Durability and Reliability

Reliability is incredibly important because you can spend well over $100 on your hard drive, store all of your games (and photos and videos) on it, only for it to fail. That is the inherent risk with going with a HDD as opposed to an SSD. Unfortunately, durability and reliability is the hardest metric to gauge on a hard drive. There is no convenient number to look up like RPM or TB. Luckily there are organizations like Backblaze that laboriously tested hundreds of hard drivers over a period of 3 years for their fail rates.

Of the hard drives in which they have solid data, failure doesn’t generally go higher than 5% with the average sitting around 2%. It’s a low number and there isn’t that much variation between the hard drives we discuss above but if you’re the cautious type, going with the lowest (the HGST models) can be the way to go.

Memory

We put memory and cached memory as the last thing to consider. Honestly, anything over 1TB is a lot of memory. Assuming 10GB per game, just 1 TB can hold about 1,000 games. Assuming most of you reading this likely have a number of games in the range of 10 to 200, you will still have plenty of memory for videos, applications, photos, etc. with just 1 TB of memory space. Being honest with how much memory you really need can save you lots of money. Going with the WD Black 2TB (which is 7,200 RPM) vs the WD Blue 4TB (which is 5,400 RPM) will only cost you $10 more.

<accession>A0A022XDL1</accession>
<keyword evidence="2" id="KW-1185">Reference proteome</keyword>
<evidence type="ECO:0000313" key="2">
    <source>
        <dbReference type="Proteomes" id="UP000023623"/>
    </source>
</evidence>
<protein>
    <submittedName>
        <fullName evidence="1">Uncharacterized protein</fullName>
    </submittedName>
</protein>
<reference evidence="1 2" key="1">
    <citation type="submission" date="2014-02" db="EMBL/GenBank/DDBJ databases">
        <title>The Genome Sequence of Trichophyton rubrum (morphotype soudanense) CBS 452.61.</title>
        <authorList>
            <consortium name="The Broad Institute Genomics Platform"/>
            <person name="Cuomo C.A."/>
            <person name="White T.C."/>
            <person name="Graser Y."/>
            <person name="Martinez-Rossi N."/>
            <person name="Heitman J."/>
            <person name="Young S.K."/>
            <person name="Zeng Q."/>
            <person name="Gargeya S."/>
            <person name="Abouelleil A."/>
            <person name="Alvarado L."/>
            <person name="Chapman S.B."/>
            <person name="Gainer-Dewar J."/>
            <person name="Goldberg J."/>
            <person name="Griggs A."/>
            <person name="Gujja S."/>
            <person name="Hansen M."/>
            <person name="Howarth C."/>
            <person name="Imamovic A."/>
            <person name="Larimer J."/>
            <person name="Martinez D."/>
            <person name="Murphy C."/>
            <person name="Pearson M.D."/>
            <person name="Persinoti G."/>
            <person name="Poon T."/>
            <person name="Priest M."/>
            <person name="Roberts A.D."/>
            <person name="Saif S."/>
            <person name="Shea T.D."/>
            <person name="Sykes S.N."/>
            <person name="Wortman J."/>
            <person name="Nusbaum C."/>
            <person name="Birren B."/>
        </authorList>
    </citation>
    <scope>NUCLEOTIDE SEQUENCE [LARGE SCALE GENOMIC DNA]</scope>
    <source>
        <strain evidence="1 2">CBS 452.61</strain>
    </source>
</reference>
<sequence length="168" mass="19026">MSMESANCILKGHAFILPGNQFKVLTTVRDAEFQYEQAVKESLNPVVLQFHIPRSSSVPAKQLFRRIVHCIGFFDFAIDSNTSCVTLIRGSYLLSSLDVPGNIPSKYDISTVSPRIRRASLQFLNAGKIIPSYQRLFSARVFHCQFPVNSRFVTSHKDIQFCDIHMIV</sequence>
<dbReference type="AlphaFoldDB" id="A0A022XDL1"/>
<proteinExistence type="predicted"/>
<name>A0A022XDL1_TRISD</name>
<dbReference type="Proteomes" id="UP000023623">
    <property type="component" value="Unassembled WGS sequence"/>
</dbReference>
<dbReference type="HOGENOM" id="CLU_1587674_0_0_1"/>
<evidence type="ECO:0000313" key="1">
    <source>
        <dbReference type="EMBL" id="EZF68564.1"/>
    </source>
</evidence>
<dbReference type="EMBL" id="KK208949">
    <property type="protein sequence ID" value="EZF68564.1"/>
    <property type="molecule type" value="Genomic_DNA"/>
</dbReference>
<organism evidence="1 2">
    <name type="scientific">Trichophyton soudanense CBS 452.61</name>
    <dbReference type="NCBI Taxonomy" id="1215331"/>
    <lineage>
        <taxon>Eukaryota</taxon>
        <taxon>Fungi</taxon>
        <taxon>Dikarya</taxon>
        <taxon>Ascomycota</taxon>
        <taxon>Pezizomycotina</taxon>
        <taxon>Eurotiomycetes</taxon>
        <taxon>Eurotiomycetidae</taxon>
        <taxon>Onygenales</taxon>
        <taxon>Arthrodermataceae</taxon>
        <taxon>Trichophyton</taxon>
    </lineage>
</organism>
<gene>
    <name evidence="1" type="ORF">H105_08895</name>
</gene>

Hard Drive Cache

The hard drive cache is analogous to the RAM for a computer. Also known as “disk buffer” the cache memory is a temporary storage your hard drive holds as it writes and reads data. Video buffering” is a good analogy to use. A video that is buffering will take a longer time to view because each bit of the video is being downloaded as you are watching the video. It’s better if the latter parts of the video are downloaded while you are watching the beginning part.

That is similar to hard drive cache. At any given time operating your computer, especially with gaming, your hard drive has to pull data from multiple places. If it has a place to temporarily store things while it works on other data, it speeds the process along. With that being said, it terms of overall speed of the hard drive, RPM is a better metric. Cache can speed up a hard drive, but not as significantly as a 7,200 RPM vs 5,400.